Here’s a piece of news fresh off the
wire stinky rope for people who are interested in getting massively “high” (in altitude): Hemp cultures are going to be sent to the International Space Station (ISS) aboard a SpaceX cargo mission slated for March 2020 in order to research how space radiation and microgravity affect their gene expressions. And while this mission is definitely all about exploring the science of how plants may grow differently in space, we still can’t resist the image of one day turning the Red Planet that kind of green.
Futurism picked up on news of hemp’s forthcoming adventure into space, which was announced via a recent press release from agricultural technology company, Front Range Biosciences (FRB). The Colorado-based company, which is working in conjunction with SpaceCells USA Inc. and BioServe Space Technologies at the University of Colorado, Boulder, says that it’s sending hemp tissue cultures into space to analyze zero gravity’s effects on the hemp plants’ metabolic pathways; after about a month, the cultures will be returned to Earth where researchers will examine the plant cultures’ RNA to determine if their gene expressions have been altered. FRB will also be sending coffee plant tissue cultures along with the hemp ones, as the company also grows coffee here on Earth.
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Plant cuttings are placed through our Clean Stock® process using tissue culture to facilitate the removal of pathogens. The cuttings are then grown in a sterile environment until they are ready to be introduced to the nursery. When the cuttings are mature enough to be planted, they are tested for viruses and true-to-type genetics before being delivered to growers. For more information on our Clean Stock® program, please contact us today!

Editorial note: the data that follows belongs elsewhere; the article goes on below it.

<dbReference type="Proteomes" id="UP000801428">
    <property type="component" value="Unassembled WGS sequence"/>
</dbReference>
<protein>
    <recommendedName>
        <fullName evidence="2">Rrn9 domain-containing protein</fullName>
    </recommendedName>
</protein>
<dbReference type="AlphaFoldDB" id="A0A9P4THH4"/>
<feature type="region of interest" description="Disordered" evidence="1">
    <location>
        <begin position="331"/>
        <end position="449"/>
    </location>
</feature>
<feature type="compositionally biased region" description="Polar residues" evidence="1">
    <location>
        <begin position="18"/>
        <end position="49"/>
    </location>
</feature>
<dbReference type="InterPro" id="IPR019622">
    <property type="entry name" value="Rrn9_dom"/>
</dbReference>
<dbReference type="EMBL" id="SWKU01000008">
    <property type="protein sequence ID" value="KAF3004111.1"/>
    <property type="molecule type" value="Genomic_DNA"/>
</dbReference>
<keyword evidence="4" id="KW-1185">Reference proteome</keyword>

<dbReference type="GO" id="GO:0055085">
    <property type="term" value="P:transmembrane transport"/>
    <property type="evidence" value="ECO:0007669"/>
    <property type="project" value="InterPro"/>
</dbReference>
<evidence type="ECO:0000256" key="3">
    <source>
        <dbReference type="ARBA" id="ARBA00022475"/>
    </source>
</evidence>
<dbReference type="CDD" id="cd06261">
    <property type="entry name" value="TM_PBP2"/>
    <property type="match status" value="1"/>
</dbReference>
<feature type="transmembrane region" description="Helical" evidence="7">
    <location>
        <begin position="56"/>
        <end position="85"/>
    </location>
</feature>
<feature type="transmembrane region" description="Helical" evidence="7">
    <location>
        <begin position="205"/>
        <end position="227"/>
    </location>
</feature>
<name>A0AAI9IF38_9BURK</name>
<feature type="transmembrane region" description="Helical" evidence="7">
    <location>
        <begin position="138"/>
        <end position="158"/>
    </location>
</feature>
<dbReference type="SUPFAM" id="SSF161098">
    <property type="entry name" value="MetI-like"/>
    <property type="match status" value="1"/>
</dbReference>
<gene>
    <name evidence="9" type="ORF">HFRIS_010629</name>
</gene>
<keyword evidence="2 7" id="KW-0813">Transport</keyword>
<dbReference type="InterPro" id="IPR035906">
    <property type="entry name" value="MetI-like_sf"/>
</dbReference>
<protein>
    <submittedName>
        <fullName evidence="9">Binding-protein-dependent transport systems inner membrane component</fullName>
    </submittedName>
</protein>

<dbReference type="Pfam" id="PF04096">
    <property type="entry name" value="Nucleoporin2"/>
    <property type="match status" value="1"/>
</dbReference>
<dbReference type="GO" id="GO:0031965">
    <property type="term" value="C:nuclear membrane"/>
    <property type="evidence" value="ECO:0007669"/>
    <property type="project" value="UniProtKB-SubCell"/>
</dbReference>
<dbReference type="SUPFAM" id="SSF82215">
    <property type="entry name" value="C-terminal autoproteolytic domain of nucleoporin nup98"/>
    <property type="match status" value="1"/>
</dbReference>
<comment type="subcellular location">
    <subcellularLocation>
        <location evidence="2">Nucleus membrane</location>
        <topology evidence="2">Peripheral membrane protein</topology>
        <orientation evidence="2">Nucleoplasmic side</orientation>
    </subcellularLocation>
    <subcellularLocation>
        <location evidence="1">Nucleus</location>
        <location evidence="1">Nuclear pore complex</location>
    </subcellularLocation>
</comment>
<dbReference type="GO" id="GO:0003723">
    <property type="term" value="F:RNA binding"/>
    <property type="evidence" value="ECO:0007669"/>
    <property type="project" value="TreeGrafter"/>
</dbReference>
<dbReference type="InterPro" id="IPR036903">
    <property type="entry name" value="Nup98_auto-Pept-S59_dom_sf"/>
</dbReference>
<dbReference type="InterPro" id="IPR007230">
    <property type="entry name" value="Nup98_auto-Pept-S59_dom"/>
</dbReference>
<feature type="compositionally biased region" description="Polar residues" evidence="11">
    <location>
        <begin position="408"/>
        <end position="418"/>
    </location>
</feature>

The hemp cultures that FRB will be sending to the ISS will, in no way, be able to get astronauts, or anyone else for that matter, baked. (Although astronauts aboard the ISS are able to do some literal baking thanks to this awesome little contraption.) This is not only because only tissue cultures are being sent, as opposed to fully fledged plants, but also because the vast majority of hemp doesn’t really have any kind of psychoactive effect. This is due to the fact that while hemp is indeed a strain of cannabis, specifically Cannabis sativa, it still has exceptionally low levels of Tetrahydrocannabinol, or THC. For reference, a tasty, skunky bud like, say, Lemon Meringue, has a THC content of 21 percent while hemp usually has a THC content of some small fraction of one percent.
A picture of the SpaceX Dragon cargo spacecraft that will deliver the hemp cultures to the ISS. Alexander Gerst
After returning to Earth, the 480 plant cell cultures who attended space camp will, according to the press release, “help growers and scientists identify new varieties or chemical expressions” of the plants, that will ultimately “allow scientists to better understand how plants manage the stress of space travel and set the stage for a whole new area of research for the company and the industry.” Peter McCullagh, the CEO of SpaceCells, noted in the press release that “These are big ideas we’re pursuing” and that “there’s a massive opportunity” to bring to market new plants chemotypes that can better adapt to drought and cold conditions, as well as the effects of climate change.
What do you think about this mission to send hemp into space in order to study how its gene expressions change in microgravity? Are you fascinated by the way organisms change aboard the ISS, or do you think this is just a good plot for the next Seth Rogen movie? Grow some of your dankest opinions in the comments!